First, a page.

In the latest bid to shake up divorce law, thousands of cases are set to be removed from the courts with the introduction of new divorce centres across England and Wales.
But is the initiative ultimately an attack on marriage? Or should it be applauded? Keystone’s Zoe Bloom shares her views.
As of next month, the vast majority of divorces processed in both England and Wales will be taken out of the courts and dealt with in one of eleven regional centres located across both countries.
Admin staff will deal with all paperwork, rather than judges, with the aim of producing faster and cheaper solutions to marriage breakdown.
The accepted reasons for filing for divorce in an English court will remain exactly as they are – with unreasonable behaviour, adultery, desertion, 5 years separation or (agreeing) couples having lived apart for a minimum of two years.
However, it is the way in which the administrative side of things is handled that will change dramatically. Instead of senior judges being forced to spend time dealing with paperwork, a number of capable yet more junior staff will be dedicated to this part of the process.
Whilst the likes of Ann Widdecombe have condemned the move, suggesting that “it makes a nonsense of marriage”, making a divorce as easy as “discarding an old carrier bag”, others claim that the idea is merely a consequence of the changing needs of today’s client.
When I first meet with people considering a divorce it is obvious that they have already spent years considering the right path for them personally and their children. It is then, a huge decision to contact me to discuss their future.
It then takes, on average, 3 months before instructions are formalised.
By that time, all clients want to achieve is the divorce and separation in terms of finances and arrangements for children. Having taken the time to make the decision, the delays which are imposed by negotiations and the court are an endless source of frustration.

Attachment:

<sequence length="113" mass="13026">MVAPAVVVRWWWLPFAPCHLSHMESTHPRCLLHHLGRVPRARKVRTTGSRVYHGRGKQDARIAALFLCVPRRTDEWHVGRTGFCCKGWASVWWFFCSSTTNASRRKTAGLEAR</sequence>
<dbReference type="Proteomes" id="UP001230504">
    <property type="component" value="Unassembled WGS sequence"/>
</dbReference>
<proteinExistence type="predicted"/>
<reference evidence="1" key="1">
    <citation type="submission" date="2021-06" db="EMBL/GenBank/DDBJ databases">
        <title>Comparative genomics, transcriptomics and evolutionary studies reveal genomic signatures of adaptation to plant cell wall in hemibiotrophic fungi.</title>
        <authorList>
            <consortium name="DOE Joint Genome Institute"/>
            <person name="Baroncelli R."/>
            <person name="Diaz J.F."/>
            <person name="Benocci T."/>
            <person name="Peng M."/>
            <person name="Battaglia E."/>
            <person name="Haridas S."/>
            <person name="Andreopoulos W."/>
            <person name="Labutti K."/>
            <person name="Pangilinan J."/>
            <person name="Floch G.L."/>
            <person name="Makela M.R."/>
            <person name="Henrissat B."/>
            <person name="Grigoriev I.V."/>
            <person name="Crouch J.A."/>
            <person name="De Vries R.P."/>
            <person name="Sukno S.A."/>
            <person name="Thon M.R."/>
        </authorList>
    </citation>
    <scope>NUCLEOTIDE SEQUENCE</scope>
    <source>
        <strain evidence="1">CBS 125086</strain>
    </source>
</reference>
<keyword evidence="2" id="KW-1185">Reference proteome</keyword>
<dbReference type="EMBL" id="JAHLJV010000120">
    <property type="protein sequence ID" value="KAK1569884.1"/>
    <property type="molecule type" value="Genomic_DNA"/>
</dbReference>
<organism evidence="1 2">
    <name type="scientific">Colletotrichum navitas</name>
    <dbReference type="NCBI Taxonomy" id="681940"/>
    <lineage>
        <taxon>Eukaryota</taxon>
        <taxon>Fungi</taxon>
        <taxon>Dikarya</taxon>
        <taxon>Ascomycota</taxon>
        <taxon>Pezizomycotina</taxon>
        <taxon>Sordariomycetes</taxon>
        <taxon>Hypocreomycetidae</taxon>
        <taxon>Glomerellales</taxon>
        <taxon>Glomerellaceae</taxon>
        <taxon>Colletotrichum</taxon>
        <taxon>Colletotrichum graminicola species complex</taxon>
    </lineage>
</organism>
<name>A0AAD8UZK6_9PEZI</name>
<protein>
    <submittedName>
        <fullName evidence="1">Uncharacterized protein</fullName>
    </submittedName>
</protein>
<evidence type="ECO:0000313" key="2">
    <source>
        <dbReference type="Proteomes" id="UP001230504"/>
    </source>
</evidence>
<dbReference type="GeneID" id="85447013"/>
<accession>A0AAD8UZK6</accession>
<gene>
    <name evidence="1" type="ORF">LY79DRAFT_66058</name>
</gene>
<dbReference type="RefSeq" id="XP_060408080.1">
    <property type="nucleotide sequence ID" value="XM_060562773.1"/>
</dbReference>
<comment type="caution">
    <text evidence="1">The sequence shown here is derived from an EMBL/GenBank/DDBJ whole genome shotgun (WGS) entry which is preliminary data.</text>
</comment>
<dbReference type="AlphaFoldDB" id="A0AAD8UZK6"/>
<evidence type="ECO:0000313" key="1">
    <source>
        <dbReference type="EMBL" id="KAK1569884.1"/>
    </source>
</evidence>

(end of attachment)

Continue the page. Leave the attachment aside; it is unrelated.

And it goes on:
Anything which seeks to streamline the process and which takes that frustration away from people, who are already in a difficult position, must be welcomed and given the chance to succeed.
The evidence from those of us dealing with divorce every day is that nobody enters it lightly.
These process changes do not alter the grounds for divorce and there will still be a level of skill, experience and training required to process the papers.
If they work, the changes can only help clients going through an already difficult time, and release court and judge time, to deal with the more complicated issues resultant from separation.
Zoe is a family lawyer with Keystone Law who specialises in advising mid to high net worth individuals on the financial implications of divorce and separation. She has particular experience in renegotiating financial settlements and challenging previous consent orders, separation agreements and pre or ante nuptial agreements.
As a trained and active collaborative lawyer, Zoe is well-placed to guide clients on the best choice of route to a successful conclusion of their matter, whether this is litigation or settlement.
Zoe is a member of Resolution and has been quoted in the national press in respect of pre-nuptial agreements.
Zoe has a background in private client and tax affairs.